The use of adhesive bandage 10 will now be described with reference to FIGS. 1 through 5. Referring to FIG. 3, sterile pad 28 of adhesive bandage 10 is positioned over blister 32. Sterile pad 28 is then maintained in position by adhering adhesive 14 on wings 15 of covering 12 to unaffected human skin 34 adjacent blister 32. FIGS. 4 and 5 illustrate what occurs when an abrasive portion 38 of ones footwear 36 rubs against adhesive bandage 10 first in one direction and then in the opposite direction. With other types of adhesive bandages, the layers are bonded together. This results in the sterile pad moving across the wound. With adhesive bandage 10 rubbing results in movement of unsecured central portion 16 of covering 12 against abrasion resistant body 20. It is to be noted that covering 12 is secured along peripheral edge 26. That portion of covering 12 does not move. Movement does occur in unsecured central portion 16 of covering 12. Referring to FIGS. 4 and 5, unsecured central portion 16 can be considered to be divided into two portions 40 and 42 at the point of contact of abrasive portion 38 of footwear 36. Referring to FIG. 4, when the rubbing force is one direction, as indicated by the arrow, portion 40 is placed in tension and pulled taut while portion 42 is placed in compression with material being pushed ahead of abrasive portion 38 toward peripheral edge 26. Referring to FIG. 5, when the rubbing force is in the other direction, as indicated by the arrow, portion 42 is placed in tension and pulled taut while portion 40 is placed in compression with material being pushed ahead of abrasive portion 38. It can be seen how the rubbing is dissipated by movement of the flexible outer covering 12 against abrasion resistant body 20. This prevents sterile pad 28 from moving on blister 32.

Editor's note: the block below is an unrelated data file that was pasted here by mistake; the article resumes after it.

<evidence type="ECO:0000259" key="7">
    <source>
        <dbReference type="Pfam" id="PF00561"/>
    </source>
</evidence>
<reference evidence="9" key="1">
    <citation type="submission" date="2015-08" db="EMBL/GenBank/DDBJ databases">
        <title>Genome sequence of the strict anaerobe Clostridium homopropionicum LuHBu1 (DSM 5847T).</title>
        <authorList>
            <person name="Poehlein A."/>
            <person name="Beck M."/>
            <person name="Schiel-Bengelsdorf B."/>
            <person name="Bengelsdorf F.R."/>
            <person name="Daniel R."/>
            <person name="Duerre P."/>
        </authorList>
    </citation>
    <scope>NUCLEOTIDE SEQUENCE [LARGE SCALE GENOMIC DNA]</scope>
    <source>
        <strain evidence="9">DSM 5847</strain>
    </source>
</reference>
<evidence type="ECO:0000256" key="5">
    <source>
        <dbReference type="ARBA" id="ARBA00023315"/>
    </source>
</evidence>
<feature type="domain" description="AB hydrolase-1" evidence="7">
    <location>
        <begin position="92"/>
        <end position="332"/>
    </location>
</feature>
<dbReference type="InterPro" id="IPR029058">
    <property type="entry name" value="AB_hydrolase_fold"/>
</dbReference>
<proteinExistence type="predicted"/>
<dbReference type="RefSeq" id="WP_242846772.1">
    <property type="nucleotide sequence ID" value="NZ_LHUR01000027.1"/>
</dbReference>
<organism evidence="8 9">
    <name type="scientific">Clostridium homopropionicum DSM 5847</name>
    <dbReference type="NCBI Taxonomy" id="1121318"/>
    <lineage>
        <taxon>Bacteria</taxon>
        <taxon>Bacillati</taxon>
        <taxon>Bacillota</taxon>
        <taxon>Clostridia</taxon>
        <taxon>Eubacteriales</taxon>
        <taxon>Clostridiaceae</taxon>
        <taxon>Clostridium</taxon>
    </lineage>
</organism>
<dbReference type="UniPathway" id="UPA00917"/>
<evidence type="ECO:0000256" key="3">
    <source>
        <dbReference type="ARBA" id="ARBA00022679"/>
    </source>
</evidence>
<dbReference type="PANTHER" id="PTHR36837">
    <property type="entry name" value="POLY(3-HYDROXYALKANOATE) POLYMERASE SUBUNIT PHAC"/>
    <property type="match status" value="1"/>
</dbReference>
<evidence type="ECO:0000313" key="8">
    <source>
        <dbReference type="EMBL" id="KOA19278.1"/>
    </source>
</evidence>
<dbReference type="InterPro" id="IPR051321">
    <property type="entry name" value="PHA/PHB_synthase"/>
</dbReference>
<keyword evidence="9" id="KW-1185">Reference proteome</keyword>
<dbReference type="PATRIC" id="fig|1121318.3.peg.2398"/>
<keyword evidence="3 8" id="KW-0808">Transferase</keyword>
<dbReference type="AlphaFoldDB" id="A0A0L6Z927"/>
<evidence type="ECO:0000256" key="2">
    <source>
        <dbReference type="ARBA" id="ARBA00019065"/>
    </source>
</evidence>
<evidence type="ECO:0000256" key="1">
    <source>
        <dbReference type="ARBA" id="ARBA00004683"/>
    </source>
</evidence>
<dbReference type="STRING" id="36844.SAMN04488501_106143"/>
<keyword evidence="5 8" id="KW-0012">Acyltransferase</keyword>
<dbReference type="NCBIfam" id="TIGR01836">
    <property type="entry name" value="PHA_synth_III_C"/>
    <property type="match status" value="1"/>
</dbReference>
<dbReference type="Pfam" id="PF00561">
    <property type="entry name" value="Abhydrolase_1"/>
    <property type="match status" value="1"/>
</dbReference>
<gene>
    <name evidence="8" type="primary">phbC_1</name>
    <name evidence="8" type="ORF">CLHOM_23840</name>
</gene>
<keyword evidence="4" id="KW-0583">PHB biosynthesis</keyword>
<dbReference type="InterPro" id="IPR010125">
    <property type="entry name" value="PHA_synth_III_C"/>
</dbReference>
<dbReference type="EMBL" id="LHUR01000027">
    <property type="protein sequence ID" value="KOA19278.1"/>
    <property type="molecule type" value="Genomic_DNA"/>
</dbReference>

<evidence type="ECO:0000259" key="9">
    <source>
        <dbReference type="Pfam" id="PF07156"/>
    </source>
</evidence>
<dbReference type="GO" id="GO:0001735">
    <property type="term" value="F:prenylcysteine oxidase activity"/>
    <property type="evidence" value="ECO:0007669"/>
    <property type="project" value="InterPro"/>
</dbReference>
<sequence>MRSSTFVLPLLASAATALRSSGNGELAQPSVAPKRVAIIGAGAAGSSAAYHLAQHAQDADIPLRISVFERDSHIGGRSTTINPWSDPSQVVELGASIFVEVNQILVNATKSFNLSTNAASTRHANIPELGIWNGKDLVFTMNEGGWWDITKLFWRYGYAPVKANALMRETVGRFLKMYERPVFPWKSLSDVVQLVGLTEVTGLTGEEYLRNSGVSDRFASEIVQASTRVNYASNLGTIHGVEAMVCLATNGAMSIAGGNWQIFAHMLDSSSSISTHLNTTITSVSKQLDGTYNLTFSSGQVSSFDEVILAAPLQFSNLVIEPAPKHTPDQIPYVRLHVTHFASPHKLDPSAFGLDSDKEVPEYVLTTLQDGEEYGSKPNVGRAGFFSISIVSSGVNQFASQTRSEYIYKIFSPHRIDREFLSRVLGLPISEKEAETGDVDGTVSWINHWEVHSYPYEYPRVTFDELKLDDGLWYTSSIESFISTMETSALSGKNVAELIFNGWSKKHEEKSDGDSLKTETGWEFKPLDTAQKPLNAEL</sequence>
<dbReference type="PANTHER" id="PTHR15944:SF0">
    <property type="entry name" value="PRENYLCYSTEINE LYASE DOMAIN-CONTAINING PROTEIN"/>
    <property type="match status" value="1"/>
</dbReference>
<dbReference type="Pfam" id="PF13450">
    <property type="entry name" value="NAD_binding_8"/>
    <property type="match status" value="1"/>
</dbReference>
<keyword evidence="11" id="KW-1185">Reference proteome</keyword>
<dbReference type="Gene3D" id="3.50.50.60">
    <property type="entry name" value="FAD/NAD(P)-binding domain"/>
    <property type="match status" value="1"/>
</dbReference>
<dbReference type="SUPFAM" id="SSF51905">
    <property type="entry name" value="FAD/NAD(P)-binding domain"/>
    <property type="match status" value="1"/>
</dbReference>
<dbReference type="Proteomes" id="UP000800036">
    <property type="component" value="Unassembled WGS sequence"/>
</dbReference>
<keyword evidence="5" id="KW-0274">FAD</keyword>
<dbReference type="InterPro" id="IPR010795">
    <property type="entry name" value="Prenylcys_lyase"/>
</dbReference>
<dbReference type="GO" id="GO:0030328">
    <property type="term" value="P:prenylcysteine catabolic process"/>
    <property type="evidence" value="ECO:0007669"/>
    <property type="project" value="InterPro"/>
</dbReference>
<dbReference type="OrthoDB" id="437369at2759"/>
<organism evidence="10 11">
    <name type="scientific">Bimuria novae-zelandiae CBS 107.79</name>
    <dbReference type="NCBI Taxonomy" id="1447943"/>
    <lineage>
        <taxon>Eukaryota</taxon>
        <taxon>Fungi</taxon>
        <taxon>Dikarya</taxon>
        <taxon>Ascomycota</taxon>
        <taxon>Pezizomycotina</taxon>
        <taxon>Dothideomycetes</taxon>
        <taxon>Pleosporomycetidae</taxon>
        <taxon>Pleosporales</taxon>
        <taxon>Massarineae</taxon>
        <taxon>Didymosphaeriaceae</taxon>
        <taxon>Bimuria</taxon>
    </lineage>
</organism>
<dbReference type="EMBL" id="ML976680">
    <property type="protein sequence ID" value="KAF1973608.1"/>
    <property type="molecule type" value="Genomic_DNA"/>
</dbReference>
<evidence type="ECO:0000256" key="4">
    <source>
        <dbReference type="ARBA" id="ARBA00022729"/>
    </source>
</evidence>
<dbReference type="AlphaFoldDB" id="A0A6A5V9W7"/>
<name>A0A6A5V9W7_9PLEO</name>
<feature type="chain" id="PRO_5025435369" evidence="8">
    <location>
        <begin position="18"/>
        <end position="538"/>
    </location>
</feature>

It will be apparent to one skilled in the art that modifications may be made to the illustrated embodiment without departing from the spirit and scope of the invention as hereinafter defined in the claims.

Patent Citations
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US3927669 *Nov 16, 1973Dec 23, 1975Linda R GlattBandage construction
US4285338 *Oct 1, 1979Aug 25, 1981Lemelson Jerome HAdhesive bandage
US4561435 *Apr 4, 1984Dec 31, 1985Chesebrough-Ponds, Inc.Wound dressing